Arne Six Favourite Concertos
Arne's ''Six Favourite Concertos'' for organ, harpsichord or fortepiano were published in 1793, 15 years after the composer's death. They seem to have been written at different times in his life though we know that Arne's son, Michael, performed one of the concertos at least, in 1750. Though retaining fundamental aspects of baroque form the idiom of these charming pieces is distinctly galant: only one of them, No. 5 in G minor, omits a dance from the sequence of movements.
An existing recording of these six concertos with Roger Bevan Williams and Cantilena under the direction of Adrian Shepherd uses an organ in each work (Chandos). In the new set, by contrast, the soloist Paul Nicholson rings the changes between the three instruments itemized in the 1793 edition ''To all Ladies and Gentlemen, performers on the Organ, Harpsichord, or Piano e Forte''. I have enjoyed the variously coloured fruits of this decision while still believing that Arne perhaps had the organ foremost in his mind. Nicholson is a stylish player and his fingerwork nimble, but what I especially like about his approach to this music is his suppleness of rhythm, his seemingly intuitive feeling for cogent punctuation. In days gone by this admirable elasticity might even have been termed unsteady by hard-liners but it is this, above all, which breathes life into the music and turns unpunctuated speech into elegant oratory. The music of these works is very far from being repetitive or predictable and Arne is never afraid to take the listener by surprise. Each of the Concertos is scored for keyboard solo with two oboes, bassoon, strings and continuo yet, in a striking, almost startlingly unexpected way he introduces two trumpets, two horns and timpani at the end of the concluding Minuet with variations of the first concerto of the set. Elsewhere Arne beguiles the senses with his richly inventive melodic gift, sometimes creating a distinct and unmistakable Handelian echo as in the gigue finale of the Second Concerto. My own favourite is the captivating Minuet of the Fourth Concerto.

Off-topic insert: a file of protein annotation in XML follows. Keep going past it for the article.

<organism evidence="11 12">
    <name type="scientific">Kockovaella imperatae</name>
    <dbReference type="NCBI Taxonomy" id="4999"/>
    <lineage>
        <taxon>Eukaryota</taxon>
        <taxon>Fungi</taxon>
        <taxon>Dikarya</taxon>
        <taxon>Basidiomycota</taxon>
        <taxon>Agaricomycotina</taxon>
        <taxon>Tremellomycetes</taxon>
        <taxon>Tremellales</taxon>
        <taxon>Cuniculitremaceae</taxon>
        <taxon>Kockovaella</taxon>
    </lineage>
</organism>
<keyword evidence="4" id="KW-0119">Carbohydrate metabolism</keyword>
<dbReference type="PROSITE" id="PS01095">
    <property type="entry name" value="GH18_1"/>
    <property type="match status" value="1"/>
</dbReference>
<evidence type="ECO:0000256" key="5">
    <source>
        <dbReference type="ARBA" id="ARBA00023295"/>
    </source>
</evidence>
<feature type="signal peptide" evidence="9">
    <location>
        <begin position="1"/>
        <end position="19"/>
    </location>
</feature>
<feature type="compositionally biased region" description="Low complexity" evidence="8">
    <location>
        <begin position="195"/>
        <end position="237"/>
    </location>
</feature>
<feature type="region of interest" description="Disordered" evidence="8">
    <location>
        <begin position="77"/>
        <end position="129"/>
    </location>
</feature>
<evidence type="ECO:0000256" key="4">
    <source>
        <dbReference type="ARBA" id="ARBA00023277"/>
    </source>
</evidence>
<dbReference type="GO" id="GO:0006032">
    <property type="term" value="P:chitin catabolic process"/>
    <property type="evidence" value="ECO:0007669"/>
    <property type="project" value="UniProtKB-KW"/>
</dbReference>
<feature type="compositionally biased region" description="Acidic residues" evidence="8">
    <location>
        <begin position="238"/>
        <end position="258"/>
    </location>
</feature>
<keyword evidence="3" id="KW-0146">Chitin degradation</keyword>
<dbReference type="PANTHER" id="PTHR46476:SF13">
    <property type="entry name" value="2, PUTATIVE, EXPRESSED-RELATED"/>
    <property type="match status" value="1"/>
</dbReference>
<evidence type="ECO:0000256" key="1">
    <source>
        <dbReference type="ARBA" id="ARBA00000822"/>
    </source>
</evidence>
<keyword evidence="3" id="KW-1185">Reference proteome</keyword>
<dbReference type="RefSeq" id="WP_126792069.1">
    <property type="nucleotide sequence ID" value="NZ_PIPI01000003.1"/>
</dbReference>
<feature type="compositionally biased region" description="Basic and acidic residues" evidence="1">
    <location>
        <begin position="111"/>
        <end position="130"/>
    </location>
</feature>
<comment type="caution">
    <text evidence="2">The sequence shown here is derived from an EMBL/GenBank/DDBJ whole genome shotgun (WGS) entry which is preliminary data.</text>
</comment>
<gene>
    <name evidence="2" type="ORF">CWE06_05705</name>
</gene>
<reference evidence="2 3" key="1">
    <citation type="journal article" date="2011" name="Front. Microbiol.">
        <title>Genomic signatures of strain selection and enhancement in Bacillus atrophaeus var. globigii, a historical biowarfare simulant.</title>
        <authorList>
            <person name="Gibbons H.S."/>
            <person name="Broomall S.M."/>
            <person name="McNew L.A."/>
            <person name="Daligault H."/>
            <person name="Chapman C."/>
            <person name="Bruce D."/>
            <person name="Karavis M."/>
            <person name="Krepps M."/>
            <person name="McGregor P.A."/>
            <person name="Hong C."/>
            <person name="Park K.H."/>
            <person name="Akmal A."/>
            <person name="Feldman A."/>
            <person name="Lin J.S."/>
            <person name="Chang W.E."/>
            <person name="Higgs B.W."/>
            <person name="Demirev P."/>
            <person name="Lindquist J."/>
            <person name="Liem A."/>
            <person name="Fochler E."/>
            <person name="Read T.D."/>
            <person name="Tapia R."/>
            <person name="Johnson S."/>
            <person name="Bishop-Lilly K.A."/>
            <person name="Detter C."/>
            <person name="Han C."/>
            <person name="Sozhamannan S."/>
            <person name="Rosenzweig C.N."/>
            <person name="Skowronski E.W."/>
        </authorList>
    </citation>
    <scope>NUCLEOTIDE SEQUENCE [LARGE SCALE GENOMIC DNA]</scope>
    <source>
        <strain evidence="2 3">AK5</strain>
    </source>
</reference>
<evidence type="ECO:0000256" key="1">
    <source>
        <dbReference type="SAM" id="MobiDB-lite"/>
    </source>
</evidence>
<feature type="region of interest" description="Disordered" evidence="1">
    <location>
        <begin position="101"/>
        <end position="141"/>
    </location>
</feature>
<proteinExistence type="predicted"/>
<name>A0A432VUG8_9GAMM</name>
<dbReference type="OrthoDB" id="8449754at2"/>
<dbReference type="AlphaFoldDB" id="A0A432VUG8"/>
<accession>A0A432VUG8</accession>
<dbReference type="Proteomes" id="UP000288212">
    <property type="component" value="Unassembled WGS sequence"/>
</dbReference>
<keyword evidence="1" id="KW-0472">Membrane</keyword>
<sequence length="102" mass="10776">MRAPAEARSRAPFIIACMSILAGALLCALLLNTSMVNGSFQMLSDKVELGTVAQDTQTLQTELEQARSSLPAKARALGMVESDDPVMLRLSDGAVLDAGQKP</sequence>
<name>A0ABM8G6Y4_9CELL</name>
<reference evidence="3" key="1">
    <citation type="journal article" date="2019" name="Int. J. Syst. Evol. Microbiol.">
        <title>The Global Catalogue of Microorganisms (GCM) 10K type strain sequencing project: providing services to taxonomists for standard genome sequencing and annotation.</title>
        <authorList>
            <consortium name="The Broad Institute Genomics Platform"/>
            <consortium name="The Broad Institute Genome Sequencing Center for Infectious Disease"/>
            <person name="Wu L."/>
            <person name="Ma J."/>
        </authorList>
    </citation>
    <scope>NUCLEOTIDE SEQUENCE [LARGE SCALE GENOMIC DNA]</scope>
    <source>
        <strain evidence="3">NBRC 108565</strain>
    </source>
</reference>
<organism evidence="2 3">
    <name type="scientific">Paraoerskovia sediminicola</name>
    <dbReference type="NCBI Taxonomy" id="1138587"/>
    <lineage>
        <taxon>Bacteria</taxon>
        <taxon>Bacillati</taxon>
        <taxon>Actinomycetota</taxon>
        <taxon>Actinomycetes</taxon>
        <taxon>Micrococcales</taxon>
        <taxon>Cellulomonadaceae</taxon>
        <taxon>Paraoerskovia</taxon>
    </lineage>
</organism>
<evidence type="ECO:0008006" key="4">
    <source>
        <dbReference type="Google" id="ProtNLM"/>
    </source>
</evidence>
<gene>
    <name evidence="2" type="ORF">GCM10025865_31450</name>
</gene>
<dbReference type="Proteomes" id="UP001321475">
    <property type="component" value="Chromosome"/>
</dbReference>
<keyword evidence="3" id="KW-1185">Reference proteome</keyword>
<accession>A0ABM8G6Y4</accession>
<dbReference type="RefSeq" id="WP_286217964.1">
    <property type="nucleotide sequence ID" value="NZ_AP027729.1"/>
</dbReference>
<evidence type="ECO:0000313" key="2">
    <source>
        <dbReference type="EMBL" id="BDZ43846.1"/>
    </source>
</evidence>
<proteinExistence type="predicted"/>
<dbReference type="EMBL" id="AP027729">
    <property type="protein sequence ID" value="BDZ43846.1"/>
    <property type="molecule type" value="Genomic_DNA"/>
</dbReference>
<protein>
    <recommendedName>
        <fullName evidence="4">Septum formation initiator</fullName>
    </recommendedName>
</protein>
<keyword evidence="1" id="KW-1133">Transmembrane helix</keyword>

For the most part Nicholson is securely and sympathetically supported by The Parley of Instruments led by Andrew Manze. Yet I was not always sure that Nicholson's communication with the band was as clear as it needed to be. Some of the ornamentation is a shade untidy and, as in the finale of the Concerto No. 3, there are patches of unrefined string playing in the upper parts. But this is an enjoyable disc which should afford plenty of enjoyment. And Nicholson's brisker tempos have enabled Hyperion to accommodate the set on a single disc. Clear but slightly over-reverberant acoustic. Buy it!'